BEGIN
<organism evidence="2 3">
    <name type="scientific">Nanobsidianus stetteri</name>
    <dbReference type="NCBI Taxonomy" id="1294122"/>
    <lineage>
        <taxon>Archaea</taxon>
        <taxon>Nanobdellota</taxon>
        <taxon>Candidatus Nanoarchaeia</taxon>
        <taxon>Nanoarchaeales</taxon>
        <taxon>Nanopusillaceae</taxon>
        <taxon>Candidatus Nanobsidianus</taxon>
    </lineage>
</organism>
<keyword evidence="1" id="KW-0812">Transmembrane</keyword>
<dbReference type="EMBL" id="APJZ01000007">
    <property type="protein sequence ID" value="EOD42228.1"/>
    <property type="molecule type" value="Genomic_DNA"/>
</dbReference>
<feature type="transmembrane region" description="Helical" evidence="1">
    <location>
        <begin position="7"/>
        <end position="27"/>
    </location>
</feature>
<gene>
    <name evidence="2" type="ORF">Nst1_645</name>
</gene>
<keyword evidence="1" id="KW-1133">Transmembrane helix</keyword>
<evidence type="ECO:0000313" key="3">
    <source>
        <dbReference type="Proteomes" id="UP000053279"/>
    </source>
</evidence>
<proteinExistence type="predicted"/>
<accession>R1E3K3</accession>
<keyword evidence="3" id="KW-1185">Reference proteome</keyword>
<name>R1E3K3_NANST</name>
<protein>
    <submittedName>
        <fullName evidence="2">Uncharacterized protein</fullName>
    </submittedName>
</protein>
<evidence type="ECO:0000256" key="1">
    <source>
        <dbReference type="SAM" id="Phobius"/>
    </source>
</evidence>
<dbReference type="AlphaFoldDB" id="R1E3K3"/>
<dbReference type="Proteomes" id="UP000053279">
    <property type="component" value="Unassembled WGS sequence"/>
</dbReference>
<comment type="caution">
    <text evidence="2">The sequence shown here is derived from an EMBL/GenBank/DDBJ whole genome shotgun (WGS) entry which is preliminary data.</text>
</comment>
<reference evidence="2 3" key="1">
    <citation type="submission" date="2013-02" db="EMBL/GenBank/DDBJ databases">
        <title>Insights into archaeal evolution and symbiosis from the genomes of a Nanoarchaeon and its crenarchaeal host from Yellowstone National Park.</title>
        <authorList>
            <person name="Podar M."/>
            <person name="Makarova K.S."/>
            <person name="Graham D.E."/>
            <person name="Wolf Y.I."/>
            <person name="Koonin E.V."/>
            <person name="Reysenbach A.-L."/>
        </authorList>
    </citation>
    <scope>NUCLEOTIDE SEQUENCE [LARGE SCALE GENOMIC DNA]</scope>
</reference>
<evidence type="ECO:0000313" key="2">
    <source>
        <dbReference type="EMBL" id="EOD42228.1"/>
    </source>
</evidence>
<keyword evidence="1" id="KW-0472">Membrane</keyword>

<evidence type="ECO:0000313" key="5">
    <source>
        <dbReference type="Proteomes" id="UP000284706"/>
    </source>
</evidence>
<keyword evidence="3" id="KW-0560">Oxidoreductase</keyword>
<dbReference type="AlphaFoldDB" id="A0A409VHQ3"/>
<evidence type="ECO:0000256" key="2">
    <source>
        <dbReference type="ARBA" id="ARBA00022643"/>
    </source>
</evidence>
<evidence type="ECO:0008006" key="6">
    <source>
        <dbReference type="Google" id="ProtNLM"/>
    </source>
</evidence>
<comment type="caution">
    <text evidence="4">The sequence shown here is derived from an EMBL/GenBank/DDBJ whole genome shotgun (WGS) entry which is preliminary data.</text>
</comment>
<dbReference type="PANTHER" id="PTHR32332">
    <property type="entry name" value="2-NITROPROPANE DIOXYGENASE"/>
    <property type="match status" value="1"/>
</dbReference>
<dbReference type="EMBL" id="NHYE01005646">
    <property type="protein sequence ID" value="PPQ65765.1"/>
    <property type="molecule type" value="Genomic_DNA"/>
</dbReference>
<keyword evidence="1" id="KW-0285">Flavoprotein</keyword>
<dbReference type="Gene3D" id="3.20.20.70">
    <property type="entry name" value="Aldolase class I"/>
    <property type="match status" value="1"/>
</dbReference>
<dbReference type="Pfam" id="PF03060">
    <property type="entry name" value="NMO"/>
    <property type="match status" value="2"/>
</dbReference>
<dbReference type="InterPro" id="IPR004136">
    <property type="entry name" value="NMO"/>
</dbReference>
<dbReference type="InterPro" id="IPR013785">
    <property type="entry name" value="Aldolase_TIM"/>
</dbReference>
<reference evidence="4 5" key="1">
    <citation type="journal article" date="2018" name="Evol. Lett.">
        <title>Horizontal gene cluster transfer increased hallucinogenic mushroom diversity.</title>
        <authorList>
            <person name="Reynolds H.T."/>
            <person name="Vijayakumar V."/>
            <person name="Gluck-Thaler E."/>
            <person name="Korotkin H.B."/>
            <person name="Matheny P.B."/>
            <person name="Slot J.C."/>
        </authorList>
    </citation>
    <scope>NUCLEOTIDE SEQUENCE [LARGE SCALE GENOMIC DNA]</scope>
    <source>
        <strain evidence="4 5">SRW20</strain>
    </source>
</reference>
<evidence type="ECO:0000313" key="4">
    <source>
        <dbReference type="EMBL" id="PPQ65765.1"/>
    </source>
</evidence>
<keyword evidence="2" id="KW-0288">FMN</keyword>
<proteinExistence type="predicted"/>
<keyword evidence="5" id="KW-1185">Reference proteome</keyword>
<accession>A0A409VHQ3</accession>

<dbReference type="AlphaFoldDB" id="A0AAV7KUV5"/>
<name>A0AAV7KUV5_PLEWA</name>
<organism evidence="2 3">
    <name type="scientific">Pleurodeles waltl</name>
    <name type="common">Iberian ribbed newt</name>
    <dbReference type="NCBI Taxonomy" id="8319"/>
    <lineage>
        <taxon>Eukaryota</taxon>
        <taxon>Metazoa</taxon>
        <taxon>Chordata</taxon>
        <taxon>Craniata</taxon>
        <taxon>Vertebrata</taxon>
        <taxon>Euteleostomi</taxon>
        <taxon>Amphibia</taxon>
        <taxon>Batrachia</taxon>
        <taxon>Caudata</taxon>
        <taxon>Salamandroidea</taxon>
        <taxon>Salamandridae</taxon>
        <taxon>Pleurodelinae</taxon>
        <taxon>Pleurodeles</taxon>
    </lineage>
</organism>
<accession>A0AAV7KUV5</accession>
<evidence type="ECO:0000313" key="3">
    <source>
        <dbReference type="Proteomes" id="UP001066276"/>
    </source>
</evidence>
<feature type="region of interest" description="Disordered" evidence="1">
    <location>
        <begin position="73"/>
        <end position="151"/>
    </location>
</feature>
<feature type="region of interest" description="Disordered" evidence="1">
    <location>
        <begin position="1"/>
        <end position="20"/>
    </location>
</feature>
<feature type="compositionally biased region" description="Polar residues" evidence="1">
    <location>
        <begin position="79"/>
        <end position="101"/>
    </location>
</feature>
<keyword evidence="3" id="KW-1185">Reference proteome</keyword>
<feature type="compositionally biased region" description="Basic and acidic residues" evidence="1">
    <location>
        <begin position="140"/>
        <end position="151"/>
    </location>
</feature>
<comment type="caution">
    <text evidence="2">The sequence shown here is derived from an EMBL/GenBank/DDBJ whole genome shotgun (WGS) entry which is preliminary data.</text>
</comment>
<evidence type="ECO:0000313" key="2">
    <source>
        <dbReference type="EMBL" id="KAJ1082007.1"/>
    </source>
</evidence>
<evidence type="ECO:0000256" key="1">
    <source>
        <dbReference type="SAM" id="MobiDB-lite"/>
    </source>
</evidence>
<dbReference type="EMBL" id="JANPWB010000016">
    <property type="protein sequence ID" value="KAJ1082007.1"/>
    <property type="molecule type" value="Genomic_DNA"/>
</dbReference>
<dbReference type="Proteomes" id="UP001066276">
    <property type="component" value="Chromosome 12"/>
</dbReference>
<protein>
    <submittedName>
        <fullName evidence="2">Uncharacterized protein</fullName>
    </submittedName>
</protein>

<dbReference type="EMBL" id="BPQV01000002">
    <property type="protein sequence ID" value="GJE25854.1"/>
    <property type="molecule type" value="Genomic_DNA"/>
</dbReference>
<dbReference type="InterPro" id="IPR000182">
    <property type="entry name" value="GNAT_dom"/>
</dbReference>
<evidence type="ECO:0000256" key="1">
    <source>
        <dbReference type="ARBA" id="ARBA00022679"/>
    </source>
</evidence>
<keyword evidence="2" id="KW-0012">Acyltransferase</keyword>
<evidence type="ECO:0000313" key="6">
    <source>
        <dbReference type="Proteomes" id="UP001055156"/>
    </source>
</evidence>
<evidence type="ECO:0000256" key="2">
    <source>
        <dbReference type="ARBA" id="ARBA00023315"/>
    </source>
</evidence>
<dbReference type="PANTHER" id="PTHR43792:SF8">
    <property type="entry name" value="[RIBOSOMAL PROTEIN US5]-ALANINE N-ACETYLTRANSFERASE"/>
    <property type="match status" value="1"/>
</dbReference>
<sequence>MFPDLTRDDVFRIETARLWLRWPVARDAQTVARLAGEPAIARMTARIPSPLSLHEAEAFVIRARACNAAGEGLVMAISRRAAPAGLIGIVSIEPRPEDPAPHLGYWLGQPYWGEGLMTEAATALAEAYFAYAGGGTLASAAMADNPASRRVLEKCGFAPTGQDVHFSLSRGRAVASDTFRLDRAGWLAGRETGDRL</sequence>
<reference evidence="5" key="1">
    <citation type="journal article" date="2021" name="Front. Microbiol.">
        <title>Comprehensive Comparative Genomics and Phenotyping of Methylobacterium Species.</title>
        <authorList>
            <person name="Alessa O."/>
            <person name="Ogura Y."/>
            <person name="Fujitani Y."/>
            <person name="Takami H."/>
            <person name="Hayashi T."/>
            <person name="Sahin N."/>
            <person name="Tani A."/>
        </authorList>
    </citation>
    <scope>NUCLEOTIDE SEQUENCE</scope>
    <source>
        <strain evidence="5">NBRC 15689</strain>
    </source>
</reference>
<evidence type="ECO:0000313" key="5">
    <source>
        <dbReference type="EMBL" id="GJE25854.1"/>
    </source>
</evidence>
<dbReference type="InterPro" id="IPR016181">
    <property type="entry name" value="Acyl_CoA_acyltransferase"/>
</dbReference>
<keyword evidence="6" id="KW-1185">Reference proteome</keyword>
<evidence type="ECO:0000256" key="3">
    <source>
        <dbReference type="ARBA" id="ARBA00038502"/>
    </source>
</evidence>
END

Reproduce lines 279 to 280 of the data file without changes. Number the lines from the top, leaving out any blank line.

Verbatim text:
    </source>
</evidence>